has demonstrated that it’s feasible to blur the boundaries of physical and digital and we should expect to see this in destination locations and where customers are more likely to invest heavily. Other unusual technologies that could drive some excitement in selected retail or shopping malls are the “clean-tech” innovation of the kind recently demonstrated at ‘Tech Expo Future of Retail.’ Pavegen
has created a unique flooring technology that generates electricity from the kinetic energy of customer’s footsteps. This is not one of those musical magic floors, but does add an edge of excitement to walking across a shopping centre floor.
The challenge of gaining accurate visibility of in-store inventory is not impossible but will need retailers to rely less on the heavy back-end legacy systems and more on using RFID enabled solutions. As this cost has reduced and many retailers are already leveraging the capability, it will allow ease of replenishment, access to correct inventory and the offer to the consumer of touch, pay and go without the need of a typical retail solution. Technologies like Detego are already available, as are new start-ups with technology security tags that release on the tap of a phone.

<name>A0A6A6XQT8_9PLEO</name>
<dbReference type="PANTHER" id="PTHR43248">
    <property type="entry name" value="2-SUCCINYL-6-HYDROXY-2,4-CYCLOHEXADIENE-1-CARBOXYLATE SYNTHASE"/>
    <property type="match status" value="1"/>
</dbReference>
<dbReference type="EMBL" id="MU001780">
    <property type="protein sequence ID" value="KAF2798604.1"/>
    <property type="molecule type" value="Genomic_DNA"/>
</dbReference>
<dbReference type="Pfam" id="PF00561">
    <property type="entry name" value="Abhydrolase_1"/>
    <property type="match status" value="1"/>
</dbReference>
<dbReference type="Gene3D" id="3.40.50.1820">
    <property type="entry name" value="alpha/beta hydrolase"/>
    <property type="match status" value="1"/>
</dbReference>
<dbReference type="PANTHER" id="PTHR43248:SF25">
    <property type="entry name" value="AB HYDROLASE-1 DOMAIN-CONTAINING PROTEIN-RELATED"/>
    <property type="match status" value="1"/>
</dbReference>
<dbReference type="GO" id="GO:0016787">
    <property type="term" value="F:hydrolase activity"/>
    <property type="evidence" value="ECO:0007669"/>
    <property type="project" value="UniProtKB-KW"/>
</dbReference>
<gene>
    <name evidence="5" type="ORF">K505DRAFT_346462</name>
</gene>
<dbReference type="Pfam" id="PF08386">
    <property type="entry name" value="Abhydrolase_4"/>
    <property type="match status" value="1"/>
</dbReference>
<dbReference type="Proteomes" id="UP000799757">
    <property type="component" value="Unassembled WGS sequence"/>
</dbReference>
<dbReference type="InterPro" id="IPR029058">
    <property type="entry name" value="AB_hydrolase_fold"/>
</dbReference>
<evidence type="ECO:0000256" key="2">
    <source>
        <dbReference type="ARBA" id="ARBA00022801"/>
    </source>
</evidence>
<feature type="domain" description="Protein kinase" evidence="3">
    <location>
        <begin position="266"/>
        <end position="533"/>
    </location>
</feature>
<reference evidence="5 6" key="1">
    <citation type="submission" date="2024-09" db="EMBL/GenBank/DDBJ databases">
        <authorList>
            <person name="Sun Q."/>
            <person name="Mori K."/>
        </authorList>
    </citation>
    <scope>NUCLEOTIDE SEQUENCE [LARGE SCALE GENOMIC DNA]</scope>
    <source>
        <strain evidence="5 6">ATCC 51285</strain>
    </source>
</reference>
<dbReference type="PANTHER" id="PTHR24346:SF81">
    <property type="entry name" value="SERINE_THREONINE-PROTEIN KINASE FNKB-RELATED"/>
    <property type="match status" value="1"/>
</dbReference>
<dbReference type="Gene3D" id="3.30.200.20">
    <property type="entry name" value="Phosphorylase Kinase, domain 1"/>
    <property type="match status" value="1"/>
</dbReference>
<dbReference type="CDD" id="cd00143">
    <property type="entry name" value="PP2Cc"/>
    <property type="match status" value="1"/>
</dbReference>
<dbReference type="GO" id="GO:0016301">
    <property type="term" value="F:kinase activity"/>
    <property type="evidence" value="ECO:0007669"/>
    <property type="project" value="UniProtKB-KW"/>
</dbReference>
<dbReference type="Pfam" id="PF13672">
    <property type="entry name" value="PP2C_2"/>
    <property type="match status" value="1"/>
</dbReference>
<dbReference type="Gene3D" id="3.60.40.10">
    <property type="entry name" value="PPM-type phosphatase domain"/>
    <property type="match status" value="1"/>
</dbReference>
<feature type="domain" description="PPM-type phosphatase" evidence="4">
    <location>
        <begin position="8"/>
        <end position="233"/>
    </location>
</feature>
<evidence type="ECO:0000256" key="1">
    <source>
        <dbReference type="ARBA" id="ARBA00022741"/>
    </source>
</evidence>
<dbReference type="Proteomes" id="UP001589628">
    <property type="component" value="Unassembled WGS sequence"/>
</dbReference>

But it’s the Internet of Things (IOT) that will have the greatest influence on retailers. The recent introduction into our homes of Amazon’s Echo
hardware (“Alexa”) - a voice activated command device from Amazon.com with functions including question answering, playing music and controlling smart devices - allows the technology to serve us. Now that Google has entered the home automation race, we can be sure that the two platforms will compete. Early indicators are that Google’s new artificial intelligence software, known as Google Assistant